However, more shocking aspect is that there is not lack of supporters of Indian TV channels in Pakistan. These internal elements neglect the fact that the Indian media, news or entertainment tend to malign Pakistan and to dominate its culture rather than to entertain the audience. In fact, Indian film industry often makes movies against Pakistan which project our country as a villain. Pakistan-bashing, denigrating Pakistan and burning its flag are common in Hindi films. Such films are exempted from heavy taxes and win prestigious awards, even if they totally flop in the Indian cinemas.
It is noteworthy that with the rapid development of science, range of the TV channels has extended to many countries. Although Turkish dramas are also shown on our channels for revenue earning—these dramas have least cultural proximity to own culture and social values, yet, India has deliberately been sending high electronic waves so that its cultural propaganda could reach every part of Pakistan.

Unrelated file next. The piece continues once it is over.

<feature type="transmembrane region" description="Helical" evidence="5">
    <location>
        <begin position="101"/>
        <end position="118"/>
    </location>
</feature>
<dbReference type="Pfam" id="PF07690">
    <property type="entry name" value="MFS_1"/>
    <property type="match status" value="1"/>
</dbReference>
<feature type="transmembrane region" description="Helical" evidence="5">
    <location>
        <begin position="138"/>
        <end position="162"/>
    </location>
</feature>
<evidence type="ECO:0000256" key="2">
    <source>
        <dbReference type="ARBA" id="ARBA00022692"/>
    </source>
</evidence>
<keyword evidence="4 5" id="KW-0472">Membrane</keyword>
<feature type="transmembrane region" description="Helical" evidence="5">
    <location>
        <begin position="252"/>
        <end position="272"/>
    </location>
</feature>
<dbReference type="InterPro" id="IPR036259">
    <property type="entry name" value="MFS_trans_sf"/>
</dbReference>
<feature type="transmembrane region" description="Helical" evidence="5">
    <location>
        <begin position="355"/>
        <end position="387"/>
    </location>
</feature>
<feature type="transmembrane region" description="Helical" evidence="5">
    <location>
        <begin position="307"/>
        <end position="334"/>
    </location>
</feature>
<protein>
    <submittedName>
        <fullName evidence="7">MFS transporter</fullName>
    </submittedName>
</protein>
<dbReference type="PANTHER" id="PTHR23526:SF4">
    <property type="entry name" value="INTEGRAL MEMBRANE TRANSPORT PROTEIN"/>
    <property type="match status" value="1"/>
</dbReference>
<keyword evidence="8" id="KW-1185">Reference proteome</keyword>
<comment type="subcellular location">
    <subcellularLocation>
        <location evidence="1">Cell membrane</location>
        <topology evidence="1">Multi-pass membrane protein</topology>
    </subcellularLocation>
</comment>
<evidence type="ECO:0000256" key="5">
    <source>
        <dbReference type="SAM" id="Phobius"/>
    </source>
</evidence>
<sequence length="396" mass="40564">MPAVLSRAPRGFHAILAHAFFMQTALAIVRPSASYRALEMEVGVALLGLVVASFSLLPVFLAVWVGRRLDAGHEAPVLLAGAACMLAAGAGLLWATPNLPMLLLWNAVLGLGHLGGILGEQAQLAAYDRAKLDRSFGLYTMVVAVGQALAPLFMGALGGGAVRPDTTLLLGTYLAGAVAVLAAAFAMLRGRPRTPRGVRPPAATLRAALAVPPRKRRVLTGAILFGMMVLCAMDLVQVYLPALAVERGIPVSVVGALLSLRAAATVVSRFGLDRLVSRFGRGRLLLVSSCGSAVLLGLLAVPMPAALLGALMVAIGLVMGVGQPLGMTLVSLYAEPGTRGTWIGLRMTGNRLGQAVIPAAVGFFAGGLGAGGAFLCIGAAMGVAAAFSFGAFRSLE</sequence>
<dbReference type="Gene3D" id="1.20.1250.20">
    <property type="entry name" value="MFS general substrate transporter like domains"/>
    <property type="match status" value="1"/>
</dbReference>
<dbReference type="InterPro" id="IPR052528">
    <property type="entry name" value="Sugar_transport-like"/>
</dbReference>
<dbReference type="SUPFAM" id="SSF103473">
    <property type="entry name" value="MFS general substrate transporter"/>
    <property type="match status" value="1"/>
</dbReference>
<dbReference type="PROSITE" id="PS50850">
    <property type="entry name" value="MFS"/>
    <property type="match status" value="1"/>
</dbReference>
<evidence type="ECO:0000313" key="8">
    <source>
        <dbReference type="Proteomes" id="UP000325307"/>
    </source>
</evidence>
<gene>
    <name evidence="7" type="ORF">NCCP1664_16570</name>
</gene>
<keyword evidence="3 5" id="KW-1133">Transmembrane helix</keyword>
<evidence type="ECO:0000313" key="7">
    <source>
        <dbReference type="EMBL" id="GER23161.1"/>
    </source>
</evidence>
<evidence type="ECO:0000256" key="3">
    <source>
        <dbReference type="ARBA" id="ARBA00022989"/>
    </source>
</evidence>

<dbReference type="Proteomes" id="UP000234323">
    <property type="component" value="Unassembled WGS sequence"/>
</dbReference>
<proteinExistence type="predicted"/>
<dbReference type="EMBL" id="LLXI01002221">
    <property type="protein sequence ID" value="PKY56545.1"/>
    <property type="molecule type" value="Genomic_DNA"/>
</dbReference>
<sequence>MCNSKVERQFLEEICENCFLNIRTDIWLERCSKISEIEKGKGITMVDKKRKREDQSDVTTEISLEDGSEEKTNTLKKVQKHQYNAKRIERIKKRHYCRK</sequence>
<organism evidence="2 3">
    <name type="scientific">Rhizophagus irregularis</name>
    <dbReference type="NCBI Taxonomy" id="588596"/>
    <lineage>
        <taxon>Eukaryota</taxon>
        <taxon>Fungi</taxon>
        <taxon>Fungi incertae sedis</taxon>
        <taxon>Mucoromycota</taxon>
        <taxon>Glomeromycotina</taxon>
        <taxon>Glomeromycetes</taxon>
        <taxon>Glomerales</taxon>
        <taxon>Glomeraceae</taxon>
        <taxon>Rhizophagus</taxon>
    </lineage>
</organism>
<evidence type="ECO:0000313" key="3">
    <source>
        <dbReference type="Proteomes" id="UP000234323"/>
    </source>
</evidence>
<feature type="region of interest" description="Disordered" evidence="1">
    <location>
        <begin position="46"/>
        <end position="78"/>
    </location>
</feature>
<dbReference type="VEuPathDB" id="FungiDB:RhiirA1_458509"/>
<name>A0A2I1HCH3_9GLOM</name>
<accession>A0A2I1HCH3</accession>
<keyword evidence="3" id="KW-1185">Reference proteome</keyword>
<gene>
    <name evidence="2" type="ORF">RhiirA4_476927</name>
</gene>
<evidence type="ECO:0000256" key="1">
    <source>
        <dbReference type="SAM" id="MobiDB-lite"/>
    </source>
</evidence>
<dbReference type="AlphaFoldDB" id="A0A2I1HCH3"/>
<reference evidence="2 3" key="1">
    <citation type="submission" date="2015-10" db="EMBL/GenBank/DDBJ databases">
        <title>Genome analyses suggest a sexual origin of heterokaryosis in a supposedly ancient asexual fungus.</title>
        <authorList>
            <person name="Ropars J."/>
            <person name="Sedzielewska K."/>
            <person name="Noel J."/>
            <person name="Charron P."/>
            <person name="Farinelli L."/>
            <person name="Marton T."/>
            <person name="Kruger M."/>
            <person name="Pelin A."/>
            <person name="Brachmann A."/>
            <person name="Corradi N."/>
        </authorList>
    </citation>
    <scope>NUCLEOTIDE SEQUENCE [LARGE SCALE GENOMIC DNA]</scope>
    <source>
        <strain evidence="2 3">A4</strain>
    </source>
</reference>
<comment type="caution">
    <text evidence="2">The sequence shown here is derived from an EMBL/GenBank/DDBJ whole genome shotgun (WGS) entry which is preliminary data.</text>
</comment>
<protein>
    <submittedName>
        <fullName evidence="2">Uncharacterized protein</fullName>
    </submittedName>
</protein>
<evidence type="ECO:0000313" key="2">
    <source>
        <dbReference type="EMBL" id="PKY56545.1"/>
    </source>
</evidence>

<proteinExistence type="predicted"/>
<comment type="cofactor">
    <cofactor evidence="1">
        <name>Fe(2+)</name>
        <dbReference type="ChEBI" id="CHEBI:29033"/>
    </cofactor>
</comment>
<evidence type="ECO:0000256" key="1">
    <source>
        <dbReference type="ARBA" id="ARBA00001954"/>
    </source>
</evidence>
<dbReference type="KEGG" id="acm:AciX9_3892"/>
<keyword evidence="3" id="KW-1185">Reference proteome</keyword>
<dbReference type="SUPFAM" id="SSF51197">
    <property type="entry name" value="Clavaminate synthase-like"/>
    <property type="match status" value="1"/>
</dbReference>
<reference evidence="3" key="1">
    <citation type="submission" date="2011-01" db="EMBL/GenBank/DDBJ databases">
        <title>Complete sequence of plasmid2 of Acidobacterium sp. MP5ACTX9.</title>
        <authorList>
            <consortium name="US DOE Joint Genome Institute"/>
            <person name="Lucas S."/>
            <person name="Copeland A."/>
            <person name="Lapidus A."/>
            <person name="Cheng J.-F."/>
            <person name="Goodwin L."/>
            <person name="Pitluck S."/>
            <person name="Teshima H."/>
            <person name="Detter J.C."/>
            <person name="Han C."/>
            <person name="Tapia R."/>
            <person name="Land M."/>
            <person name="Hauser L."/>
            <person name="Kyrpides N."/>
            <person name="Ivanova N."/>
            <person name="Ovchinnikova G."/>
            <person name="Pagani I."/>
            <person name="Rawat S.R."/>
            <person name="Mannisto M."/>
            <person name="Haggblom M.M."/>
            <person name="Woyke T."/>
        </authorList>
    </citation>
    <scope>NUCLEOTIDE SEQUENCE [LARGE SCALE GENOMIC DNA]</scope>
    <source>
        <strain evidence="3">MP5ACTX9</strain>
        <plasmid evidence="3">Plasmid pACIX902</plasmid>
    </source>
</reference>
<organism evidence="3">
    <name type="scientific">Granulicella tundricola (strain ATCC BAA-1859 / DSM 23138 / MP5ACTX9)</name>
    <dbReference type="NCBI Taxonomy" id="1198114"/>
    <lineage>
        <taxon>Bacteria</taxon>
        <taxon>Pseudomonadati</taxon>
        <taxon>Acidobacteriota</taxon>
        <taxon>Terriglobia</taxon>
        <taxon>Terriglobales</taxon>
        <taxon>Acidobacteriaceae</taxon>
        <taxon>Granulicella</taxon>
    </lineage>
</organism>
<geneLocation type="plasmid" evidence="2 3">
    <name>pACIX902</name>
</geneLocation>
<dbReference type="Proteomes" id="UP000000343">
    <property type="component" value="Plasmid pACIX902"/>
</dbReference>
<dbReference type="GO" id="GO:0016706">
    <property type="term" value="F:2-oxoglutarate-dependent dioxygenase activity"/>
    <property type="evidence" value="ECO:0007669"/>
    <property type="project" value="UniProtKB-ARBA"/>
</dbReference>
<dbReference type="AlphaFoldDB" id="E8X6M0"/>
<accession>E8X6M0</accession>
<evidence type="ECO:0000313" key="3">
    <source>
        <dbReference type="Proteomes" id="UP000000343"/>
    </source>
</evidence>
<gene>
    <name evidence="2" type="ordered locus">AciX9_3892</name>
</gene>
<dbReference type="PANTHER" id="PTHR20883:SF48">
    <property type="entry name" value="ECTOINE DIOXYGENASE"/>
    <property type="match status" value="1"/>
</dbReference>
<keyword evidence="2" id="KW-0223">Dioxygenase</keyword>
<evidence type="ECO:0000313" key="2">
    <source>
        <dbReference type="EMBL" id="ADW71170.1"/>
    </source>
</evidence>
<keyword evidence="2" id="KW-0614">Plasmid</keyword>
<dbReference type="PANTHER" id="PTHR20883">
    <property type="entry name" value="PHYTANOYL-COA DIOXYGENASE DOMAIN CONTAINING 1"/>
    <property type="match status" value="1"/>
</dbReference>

In this connection, particularly, Indian films, dramas and special-shows which display dances and songs including cartoons and caricatures are full of obscenity and vulgarity. These sorts of entertainment seen by our youngsters and teenagers are negatively influencing their minds, as being immature; they are becoming more prone to Indian media’s propaganda campaign.
It is regrettable that owing to the absence of a clear-cut media policy, some renowned private TV channels of Pakistan are also following suit, and present dance competition shows in imitation of Indian programmes by displaying, as if dance is a part of our culture. There is also a misconception among the supporters of Indian channels in our country that both the neighbouring countries share a common culture.